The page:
SEMA News - August 2010

By Chad Simon

How to Attract Buyers to Your Booth

  SEMA News-August 2010-Events 

SEMA sends relevant advertising messages and direct-mail pieces to many market niches that have different needs and interests.   

In just a few months, specialty-equipment exhibitors will descend upon Las Vegas for the annual SEMA Show, providing qualified buyers with a can’t-miss opportunity to check out new products, connect with industry suppliers and peers, stay up-to-date on industry trends and attend educational seminars. Those are only four of the most common reasons for attending the Show, according to Tom Myroniak, SEMA vice president of marketing and member services. Myroniak led an exhibitor training seminar about how to bring buyers to your booth at the first-ever SEMA Show Exhibitor Summit at the Las Vegas Convention Center on May 25–27. He said that it was critical for exhibitors to understand the goals of buyers prior to the Show in order to capture their attention.

With more than 100,000 active attendees—one-quarter of whom are from outside the United States—this year’s Show campaign is entitled, “Behind Your Business 100%.”

How SEMA Reaches the Industry

SEMA sends relevant advertising messages and direct-mail pieces to many market niches that have different needs and interests. For instance, more than 170,000 industry professionals receive the monthly SEMA News magazine. The SEMA Show Daily newspaper is printed in four editions for Show attendees and reaches 40,000 buyers. SEMA eNews, the association’s electronic newsletter, is sent to 160,000 industry subscribers every Thursday and offers a section for exhibitors to promote Show specials as well as celebrity appearances and autograph sessions.

SEMA also has formed partnerships with several media outlets, which allow the association to run print advertising in more than 100 publications. Voicemail broadcasts, direct mail, SEMA’s website and social media collectively provide the association with a comprehensive, multichannel approach to reaching industry professionals.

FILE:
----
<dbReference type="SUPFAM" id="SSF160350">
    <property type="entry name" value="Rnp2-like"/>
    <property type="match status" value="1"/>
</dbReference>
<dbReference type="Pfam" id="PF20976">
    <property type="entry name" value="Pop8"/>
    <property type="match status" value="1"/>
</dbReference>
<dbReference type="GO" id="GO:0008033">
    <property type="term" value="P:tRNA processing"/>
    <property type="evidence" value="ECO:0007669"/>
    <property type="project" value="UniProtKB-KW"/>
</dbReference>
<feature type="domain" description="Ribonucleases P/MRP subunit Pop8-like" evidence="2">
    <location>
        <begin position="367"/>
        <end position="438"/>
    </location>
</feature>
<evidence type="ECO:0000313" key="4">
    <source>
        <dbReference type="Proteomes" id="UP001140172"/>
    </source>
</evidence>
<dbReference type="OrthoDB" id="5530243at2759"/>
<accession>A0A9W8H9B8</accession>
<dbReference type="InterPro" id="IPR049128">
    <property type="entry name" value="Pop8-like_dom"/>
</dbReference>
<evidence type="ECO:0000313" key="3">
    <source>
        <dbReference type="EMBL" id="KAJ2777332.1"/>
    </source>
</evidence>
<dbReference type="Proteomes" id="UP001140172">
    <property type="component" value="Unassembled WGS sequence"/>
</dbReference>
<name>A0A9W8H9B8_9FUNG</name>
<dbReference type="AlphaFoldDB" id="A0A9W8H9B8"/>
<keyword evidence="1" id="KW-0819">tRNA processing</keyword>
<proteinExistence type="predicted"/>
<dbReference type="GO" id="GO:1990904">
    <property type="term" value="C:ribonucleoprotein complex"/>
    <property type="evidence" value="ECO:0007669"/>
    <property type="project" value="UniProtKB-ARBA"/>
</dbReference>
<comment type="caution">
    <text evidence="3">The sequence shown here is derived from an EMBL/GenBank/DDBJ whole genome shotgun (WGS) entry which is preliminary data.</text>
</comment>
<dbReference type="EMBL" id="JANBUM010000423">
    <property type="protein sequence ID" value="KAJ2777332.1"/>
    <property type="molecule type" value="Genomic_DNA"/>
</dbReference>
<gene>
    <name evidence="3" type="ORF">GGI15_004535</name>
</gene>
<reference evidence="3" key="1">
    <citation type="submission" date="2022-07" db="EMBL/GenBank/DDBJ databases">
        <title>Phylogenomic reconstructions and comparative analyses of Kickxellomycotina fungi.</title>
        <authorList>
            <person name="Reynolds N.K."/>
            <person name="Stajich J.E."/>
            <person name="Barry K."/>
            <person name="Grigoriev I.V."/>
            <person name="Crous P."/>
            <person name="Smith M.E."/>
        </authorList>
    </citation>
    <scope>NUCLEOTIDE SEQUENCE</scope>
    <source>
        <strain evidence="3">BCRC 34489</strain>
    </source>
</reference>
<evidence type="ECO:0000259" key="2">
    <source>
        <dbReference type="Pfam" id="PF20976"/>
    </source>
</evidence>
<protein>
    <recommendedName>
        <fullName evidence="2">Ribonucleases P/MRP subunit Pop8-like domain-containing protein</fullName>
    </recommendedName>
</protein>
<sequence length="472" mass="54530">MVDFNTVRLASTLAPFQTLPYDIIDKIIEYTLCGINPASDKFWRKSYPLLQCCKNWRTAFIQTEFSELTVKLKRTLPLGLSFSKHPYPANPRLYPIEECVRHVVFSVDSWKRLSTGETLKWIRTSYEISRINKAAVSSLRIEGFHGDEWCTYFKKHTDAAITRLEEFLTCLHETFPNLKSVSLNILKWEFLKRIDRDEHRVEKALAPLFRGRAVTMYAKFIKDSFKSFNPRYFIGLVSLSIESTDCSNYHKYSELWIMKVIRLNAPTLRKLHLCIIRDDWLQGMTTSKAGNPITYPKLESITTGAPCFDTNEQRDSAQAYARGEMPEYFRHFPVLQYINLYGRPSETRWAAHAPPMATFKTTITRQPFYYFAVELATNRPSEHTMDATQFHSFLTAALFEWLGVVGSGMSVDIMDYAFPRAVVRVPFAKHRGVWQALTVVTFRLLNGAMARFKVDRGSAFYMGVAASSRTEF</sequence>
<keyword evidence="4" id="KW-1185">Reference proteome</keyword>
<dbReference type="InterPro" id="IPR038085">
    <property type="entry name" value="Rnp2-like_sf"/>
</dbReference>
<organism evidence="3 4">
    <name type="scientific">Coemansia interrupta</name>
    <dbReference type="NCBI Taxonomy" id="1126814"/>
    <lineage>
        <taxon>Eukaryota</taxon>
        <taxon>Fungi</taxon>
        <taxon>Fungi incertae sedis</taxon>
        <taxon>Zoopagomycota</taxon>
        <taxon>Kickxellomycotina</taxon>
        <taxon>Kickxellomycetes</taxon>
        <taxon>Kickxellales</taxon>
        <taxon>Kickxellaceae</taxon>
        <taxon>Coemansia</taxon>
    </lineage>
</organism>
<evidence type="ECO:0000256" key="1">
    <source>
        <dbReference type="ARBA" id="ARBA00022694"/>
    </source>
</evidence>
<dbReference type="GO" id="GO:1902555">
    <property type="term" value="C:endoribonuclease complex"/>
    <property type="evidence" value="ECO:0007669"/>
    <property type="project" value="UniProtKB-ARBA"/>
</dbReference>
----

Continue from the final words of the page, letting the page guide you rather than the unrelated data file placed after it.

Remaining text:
According to Myroniak, SEMA makes a great effort to build educational programs for attendees because they add value and attract more people to the Show. Dealer Day, to be held November 3, launched two years ago and is a one-day educational program that targets new-vehicle dealers and teaches them how to sell accessories through their businesses. And an educational conference called the SEMA Online Marketing Conference, which was inaugurated last year and will be held November 1, teaches small businesses how to use online channels to promote and sell their products. A pair of two-day programs—the I-CAR collision-repair training course and a powersports dealer workshop—are both new for this year and will be held November 1–2. Another new offering for this year is the Society of Collision Repair Specialists educational series, to be held November 4–5.

In addition to attending any of the 60-plus available educational workshops, connecting with industry peers is crucial for SEMA Show participants. There are council receptions, an industry banquet and a speed networking breakfast among the many opportunities. SEMA also has negotiated with Cox Video to provide 24/7 access to in-room exhibitor videos in Las Vegas hotels, providing exhibitors a further opportunity to address buyers who might not have considered them prior to the Show.

The Seven Deadly Sins of Tradeshow Marketing

It may seem like a no-brainer, but devise a game plan before arriving in Las Vegas to make the most of your SEMA Show experience and then follow through. If you want to not have a successful Show, simply adhere to the following seven deadly sins:

  • Come to the Show without a clear and comprehensive plan. This is obviously wrong. Instead, have your goals and roles defined prior to your arrival. If necessary, train your staff about what to do before they arrive and remind them when they get there.